It snowed last night. Right here, in the Lower Fraser Valley of British Columbia. It dumped snow for many hours, but there’s always a little green to go around. This is kind of what winter looks like where I live.
This is one side of my commute home. Despite my distaste for snow and winter cold, I do consider myself lucky that this is my eyeful on the way home every day. Pretty sweet. Or, maybe, just pretty.
Yesterday, apparently, was the last day of joy in the Lower Mainland. It was sunny and cold and beautiful. The sunset (check last night’s post) was gorgeous. Today?
Today, the temperature dropped. Wet slush fell from the sky. It’s currently raining so hard that I have to turn up the television. The Lower Mainland’s winter has started.
A bit of a rehash, although I’ve never posted this particular photo before. This is from the first days of my current camera. I snapped this back in the autumn of 2009. I’m posting it here, today, because of Photo Friday‘s “Trees” challenge this week. Seeing as how it’s been raining torrents here in the Lower Mainland and I’ve been finishing off the second term of the first semester of school, I’ve had few chances to shoot anything new in the past week. So, here’s a walk in the park, so to speak.
I love the colors, which is saying something because the lower mainland of British Columbia does not get a very long, nor vibrant, fall. We have two seasons: wet, and for two weeks in the summer, hot. I’m not complaining. I’m flying to Edmonton next weekend and already I have a chill in my underpants thinking about weather at 20 degrees below zero, so warm and rainy is not so bad. But when I have to miss out on all four seasons, I might be allowed to whine a little. So…wah.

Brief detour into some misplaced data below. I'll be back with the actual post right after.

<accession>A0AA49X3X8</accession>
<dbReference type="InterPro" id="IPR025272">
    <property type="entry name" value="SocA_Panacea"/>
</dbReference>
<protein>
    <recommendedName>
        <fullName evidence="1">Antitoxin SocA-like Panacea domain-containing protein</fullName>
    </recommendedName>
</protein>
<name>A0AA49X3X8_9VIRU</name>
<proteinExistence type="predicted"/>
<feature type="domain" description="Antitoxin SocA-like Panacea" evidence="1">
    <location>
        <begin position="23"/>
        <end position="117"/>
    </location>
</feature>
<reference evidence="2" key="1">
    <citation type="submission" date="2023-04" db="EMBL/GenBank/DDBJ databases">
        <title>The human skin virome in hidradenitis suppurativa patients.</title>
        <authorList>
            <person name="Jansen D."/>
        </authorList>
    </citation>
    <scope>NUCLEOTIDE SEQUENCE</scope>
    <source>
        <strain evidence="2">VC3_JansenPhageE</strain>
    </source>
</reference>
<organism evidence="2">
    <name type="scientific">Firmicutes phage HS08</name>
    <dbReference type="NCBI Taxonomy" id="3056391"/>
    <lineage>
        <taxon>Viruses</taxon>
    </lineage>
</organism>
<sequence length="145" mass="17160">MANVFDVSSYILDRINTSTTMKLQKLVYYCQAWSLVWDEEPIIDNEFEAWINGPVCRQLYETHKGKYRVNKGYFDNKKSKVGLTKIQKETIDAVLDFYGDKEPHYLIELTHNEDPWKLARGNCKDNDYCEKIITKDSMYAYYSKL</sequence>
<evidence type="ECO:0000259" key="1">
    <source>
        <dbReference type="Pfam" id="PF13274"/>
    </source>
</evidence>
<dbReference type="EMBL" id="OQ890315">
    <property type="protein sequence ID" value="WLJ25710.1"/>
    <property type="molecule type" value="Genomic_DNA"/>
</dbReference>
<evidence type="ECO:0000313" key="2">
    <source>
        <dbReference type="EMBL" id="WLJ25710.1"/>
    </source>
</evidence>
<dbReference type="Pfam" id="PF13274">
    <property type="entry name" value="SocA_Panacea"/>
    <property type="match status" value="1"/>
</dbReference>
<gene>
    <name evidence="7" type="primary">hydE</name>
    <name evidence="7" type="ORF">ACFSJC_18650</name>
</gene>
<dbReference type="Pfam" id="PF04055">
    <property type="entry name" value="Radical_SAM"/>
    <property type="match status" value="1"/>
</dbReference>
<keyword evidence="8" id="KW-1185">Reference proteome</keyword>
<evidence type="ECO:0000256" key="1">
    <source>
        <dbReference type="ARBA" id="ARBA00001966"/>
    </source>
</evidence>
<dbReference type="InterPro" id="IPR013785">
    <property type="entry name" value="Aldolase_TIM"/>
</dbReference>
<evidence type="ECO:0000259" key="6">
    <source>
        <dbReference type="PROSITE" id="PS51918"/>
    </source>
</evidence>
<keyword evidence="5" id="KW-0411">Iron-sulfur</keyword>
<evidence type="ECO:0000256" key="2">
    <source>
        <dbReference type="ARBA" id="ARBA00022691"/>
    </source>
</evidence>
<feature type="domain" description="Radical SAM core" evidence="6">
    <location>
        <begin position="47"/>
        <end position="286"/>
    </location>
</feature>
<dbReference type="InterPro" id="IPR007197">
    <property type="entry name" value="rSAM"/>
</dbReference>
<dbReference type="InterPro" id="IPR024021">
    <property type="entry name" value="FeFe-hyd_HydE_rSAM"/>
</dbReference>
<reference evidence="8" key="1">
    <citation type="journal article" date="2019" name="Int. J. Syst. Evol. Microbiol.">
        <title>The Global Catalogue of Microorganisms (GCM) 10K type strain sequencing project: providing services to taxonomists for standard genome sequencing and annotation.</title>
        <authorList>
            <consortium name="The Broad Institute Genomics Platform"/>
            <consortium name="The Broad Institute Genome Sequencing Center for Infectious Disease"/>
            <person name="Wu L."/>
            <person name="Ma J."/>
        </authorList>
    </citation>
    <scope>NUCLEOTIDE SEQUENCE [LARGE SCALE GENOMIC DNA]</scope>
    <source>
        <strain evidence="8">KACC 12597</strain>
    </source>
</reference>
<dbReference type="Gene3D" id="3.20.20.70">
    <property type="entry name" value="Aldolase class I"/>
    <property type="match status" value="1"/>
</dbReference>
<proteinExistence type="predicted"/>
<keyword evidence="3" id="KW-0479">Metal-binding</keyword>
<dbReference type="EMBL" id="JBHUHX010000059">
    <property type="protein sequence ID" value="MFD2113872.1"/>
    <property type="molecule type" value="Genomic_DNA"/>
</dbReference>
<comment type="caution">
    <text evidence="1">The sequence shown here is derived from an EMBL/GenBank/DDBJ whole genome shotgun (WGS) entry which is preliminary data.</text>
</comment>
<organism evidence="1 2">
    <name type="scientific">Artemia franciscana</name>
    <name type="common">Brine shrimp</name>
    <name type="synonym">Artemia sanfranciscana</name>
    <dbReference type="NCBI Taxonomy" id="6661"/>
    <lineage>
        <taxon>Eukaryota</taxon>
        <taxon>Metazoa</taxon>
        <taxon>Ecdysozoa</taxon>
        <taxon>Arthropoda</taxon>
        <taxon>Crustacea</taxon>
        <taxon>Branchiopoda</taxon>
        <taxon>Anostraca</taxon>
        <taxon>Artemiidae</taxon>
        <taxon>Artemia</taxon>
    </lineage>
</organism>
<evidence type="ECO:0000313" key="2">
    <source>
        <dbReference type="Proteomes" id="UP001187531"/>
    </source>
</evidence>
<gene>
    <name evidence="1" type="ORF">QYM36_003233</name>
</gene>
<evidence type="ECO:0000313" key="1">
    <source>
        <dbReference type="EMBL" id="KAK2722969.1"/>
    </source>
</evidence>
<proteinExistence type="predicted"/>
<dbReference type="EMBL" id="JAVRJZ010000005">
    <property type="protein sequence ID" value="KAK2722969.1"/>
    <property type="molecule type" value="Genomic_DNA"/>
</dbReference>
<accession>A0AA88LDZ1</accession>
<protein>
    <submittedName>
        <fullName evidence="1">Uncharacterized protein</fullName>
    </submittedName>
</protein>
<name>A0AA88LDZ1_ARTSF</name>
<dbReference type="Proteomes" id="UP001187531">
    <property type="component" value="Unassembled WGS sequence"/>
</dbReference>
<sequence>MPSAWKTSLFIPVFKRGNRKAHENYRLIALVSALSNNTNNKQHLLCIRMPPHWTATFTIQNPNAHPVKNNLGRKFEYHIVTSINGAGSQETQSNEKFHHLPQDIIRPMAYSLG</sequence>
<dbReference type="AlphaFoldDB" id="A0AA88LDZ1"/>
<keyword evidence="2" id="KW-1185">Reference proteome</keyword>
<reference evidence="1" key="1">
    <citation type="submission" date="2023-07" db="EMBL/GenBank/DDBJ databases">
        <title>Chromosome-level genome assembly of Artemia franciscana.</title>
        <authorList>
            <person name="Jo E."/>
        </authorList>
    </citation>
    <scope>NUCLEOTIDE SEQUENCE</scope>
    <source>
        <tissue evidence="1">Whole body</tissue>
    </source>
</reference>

We have had a ton of rain lately, to the point where many of the smaller rivers and streams have been overflowing their banks. All of the low spots in fields around Chilliwack have been filling up with water as well. The weather’s been so unpredictable lately – last week there were small children skating on this pond and now, you can’t tell there was a snow day last week. I’d hate to be a meteorologist right now.
What has been great is the number of photographic spots. For whatever reason, I’m really feeling the reflective business right now. I don’t know if it’s because I’m at the semester end or if my subconscious is feeling neglected, but I want to take pictures of everything with a reflection right now. Maybe I need a counselor. Oh well. Pretty barn.
I like the way things reflected in water have a surreal quality to them. Like we’re peering through the looking glass and on the other side is our world, only not quite.
Yesterday was a snow day, but today was a slush day. Welcome to the Fraser Valley of British Columbia. One day, you’re sledding down a hill of fine powder. The next, you’re driving through a 7-11 Slurpee.
“Join the Corps!” his friends told him. “See the galaxy.”
No one told Steve that the galaxy would be this cold. If only he had some hot cocoa.
Photo Friday challenge this week is “Gathering”. Tonight, as I tried to digest an immense amount of food ingested during a wonderful family Christmas gathering, snow started to fall. It’s been getting colder as the week’s gone on, and the drizzle turned to very light snow. The snow never really gathered significantly anywhere, but there was a gathering of snowflakes in the air. Does that count?
It was chilly today in the valley. Must have hovered just above zero for most of the day. I know this because this morning, when the raindrops left on my car were frozen, the mountains all had fresh caps of snow. A lovely bunch of cupcakes with vanilla frosting. This evening as I returned home, the frosting was still there.
I took a detour tonight, through the farms that exist alongside the highway. The blur in the foreground is one of the many friends I’ve made on my commute.